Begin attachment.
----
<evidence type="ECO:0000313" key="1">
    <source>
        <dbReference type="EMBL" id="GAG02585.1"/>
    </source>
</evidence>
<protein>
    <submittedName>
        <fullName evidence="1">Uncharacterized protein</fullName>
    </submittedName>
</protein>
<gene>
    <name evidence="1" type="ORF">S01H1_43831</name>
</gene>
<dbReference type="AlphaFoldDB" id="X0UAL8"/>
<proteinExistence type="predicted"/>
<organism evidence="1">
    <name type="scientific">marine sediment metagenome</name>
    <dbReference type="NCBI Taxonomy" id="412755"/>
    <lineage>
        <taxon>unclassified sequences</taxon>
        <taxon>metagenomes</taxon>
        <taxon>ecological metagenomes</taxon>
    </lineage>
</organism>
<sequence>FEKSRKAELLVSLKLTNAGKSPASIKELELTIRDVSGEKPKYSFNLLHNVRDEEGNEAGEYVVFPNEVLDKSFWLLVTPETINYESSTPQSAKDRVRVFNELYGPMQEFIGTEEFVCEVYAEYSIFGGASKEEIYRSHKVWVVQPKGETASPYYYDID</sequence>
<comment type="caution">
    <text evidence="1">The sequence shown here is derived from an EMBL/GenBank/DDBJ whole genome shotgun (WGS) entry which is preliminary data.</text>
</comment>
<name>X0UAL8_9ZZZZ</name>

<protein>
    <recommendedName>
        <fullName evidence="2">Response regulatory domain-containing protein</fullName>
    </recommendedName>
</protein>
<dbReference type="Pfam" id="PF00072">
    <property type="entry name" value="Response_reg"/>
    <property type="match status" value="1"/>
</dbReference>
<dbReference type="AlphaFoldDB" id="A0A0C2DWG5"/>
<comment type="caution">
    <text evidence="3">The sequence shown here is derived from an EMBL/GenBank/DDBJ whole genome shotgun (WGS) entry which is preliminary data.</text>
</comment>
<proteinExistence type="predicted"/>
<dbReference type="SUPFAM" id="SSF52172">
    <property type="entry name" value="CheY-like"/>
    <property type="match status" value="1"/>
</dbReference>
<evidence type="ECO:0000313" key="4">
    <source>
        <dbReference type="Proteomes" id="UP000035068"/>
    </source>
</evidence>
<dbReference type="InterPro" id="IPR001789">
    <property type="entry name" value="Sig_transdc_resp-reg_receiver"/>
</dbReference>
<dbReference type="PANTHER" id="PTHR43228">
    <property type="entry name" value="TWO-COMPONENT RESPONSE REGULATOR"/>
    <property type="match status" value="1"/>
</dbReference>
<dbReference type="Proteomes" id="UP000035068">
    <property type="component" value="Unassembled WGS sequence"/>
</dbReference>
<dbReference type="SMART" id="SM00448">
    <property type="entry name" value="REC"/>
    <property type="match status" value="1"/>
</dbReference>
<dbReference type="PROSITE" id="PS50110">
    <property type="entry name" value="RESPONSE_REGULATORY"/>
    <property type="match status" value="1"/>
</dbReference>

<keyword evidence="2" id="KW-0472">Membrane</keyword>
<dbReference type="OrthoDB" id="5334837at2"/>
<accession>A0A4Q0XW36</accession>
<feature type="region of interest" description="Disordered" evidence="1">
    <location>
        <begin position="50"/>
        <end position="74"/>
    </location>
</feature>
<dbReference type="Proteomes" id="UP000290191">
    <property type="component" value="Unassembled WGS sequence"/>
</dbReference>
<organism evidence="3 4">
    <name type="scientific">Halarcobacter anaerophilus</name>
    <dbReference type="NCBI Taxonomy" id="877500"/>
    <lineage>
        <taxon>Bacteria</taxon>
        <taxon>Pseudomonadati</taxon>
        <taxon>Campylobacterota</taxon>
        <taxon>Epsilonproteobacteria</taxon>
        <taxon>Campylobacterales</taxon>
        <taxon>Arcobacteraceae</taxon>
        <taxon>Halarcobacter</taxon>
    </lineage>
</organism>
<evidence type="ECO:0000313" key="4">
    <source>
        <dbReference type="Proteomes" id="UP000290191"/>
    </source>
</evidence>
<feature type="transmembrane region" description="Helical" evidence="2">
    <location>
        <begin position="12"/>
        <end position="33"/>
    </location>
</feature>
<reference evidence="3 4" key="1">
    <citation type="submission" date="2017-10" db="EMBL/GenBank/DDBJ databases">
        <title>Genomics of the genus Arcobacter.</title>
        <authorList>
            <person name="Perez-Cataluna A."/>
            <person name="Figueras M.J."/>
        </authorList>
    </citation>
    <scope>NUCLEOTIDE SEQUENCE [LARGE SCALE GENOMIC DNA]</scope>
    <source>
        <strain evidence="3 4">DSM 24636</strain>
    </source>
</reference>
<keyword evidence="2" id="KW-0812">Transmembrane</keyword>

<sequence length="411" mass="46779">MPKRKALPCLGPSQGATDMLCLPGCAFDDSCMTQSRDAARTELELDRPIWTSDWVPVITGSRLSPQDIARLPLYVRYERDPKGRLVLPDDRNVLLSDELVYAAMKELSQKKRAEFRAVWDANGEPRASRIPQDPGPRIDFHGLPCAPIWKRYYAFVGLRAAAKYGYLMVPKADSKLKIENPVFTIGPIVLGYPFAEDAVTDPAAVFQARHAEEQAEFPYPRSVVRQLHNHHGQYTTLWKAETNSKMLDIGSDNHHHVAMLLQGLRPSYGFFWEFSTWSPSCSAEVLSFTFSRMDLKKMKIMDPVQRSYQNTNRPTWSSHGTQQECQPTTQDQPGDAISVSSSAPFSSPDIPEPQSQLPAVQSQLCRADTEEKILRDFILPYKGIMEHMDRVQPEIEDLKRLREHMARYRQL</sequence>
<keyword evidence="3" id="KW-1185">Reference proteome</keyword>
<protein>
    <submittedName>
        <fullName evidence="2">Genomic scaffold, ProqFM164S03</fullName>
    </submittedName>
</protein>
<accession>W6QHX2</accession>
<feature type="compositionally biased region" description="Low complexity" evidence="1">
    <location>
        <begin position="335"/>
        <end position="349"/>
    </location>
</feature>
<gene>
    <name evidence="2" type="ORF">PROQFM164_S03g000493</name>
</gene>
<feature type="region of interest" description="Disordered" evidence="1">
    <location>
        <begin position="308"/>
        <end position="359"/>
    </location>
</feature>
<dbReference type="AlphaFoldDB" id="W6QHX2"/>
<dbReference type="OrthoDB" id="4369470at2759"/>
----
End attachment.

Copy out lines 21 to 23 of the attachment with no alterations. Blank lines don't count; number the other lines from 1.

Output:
        <taxon>metagenomes</taxon>
        <taxon>ecological metagenomes</taxon>
    </lineage>